Two questions have surfaced recently. First, how are penalties assessed when certificates of deposit are withdrawn early" That is, how much does the "substantial penalty for early withdrawal" really amount to? Second, when does it make sense to withdraw funds from a long-term certificate of deposit (CD) and switch the cash into a higher-yielding investment? With interest rates declining rapidly, there may be little benefit in considering a switch now, but conditions could change.
Rather than simplify penalties, the government agencies that control such things switched signals some months ago. For more than two years the penalty for early withdrawal was figured as a total loss of interest for three months plus a reduction of interest to the passbook rate in effect at the institution where you had your CDs. For an eight-year CD at a savings and loan, for example , the first quarter's interest would be lost, and your savings would be refigured to earn at 5 1/4 or 5 1/2 percent instead of 8 percent compounded daily or continuously. These are known as the "old rules."
New rules issues a few months ago give the bank or S&L the option of figuring the penalty as loss of interest for six months but no reduction of interest from the CD rate back to passbook rate. Generally, if your CD is relatively young -- say one year old -- you lose less under the "old rules." But if your CD is several years old, you lose less udner the "new rules." It's up to the S&L to decide rules apply. Some have adopted the hard line that, with interest rates high outside the CDs, the old rules will apply. Other institutions routinely figure penalties according to the new rules. You must ask you bank & S&L which rules apply in your case.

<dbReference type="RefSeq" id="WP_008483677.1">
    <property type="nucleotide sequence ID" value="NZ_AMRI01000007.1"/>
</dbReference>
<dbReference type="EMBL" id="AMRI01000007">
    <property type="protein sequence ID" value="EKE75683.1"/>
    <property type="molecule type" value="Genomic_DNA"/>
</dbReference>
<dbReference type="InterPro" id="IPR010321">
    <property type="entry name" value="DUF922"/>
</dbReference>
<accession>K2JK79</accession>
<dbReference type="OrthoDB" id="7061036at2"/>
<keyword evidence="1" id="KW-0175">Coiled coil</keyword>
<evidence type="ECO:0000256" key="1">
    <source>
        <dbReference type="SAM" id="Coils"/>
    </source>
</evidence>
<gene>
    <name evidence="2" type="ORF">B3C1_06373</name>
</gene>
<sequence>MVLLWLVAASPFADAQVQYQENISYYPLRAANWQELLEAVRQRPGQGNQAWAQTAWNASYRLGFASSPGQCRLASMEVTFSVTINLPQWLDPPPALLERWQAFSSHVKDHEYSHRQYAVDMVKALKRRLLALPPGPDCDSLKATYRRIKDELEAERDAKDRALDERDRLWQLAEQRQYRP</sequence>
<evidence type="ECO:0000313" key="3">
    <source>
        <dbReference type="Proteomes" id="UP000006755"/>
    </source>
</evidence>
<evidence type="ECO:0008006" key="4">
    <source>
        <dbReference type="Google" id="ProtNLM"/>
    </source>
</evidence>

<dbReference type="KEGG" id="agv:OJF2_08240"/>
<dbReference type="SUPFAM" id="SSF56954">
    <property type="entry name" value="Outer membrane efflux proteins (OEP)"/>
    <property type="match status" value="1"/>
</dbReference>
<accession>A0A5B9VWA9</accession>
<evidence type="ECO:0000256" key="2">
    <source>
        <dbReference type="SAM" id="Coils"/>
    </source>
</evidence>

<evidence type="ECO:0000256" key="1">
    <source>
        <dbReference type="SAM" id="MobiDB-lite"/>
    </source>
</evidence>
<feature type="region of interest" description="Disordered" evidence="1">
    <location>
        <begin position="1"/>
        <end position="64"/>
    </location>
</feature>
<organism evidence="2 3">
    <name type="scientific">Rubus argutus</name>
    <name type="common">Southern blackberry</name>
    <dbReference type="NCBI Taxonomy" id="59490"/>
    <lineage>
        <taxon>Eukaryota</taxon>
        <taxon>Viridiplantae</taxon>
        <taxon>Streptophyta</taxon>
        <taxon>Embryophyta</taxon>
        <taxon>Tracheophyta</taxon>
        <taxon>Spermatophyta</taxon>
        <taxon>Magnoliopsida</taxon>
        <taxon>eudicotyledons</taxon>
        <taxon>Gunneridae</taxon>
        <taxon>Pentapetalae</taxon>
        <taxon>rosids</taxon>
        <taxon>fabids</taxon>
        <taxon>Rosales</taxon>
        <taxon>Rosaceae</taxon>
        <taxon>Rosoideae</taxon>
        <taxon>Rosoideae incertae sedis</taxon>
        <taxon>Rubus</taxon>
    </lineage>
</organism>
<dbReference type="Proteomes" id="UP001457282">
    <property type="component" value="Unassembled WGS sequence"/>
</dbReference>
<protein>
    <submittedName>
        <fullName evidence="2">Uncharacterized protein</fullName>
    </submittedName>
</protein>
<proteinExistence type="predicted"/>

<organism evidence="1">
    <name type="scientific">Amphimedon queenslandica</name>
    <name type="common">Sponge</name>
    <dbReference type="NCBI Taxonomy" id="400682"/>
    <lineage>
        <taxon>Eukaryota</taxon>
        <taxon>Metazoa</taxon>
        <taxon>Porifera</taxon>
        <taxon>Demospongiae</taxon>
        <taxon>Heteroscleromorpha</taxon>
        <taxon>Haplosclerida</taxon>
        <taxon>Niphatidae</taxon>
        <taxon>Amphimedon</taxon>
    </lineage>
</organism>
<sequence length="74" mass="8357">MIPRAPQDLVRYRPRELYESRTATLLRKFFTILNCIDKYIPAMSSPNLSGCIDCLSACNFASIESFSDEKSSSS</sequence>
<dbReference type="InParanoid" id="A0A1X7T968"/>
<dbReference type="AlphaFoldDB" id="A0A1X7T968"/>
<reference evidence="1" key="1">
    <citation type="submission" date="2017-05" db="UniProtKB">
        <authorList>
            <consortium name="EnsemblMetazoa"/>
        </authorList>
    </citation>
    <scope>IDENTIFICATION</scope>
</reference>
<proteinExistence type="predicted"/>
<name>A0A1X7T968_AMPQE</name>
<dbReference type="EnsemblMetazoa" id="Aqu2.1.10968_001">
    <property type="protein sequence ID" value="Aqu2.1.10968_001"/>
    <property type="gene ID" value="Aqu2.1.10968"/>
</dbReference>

Not long ago, it might have made sense to pay the penalty and take money out of long-term CDs and put it into another investment, such as US Treasury bill (T-bill) related certificates of deposit. However, this plan can be faulted from two agencies:
1. Although 6-month T-bill CDs and Treasury bills themselves reached 15.7 percent one week, they offered that interest for only six months. The rapid fall of rates since then shows how easily yeilds can change.
2. Taking money out of insured savings and investing the funds in other, possibly riskier ventures troubles some conservative, older holders of long-term CDs. If you were to remove funds from eight-year CDs, pay the penalty, and invest the funds in utility income stocks, for example, you could assure a relatively high return in the neighborhood of 10-12 percent with possible long-term capital gains within 1 1/2 to 2 years. But such investments are not insured, and some risk is involved with the fluctuating price of the shares.
For an idea of the numbers involved, the United Retirement Bulletin (210 Newbury Street, Boston, Mass. 02116) for May 1980, figured the trade-offs for withdrawing funds from a $1,000 eight-year CD at 8 percent interest compounded daily and the interest yeild necessary to break even on an alternative investment.
For example, from their table an account balance of $1,275 for a $1,000 CD after three years would be penalized $109 for early withdrawal using the old rules. To break even, the owner of the CD would have to earn 10.41 percent for five years. Any return higher than that would be a profit; any less would be a loss. After seven years the penalty jumps to $307 and the break-even yield escalates to 31.3 percent for one year. The bulleting also figures similar break-even yields and penalties for four-year and six-year certificates.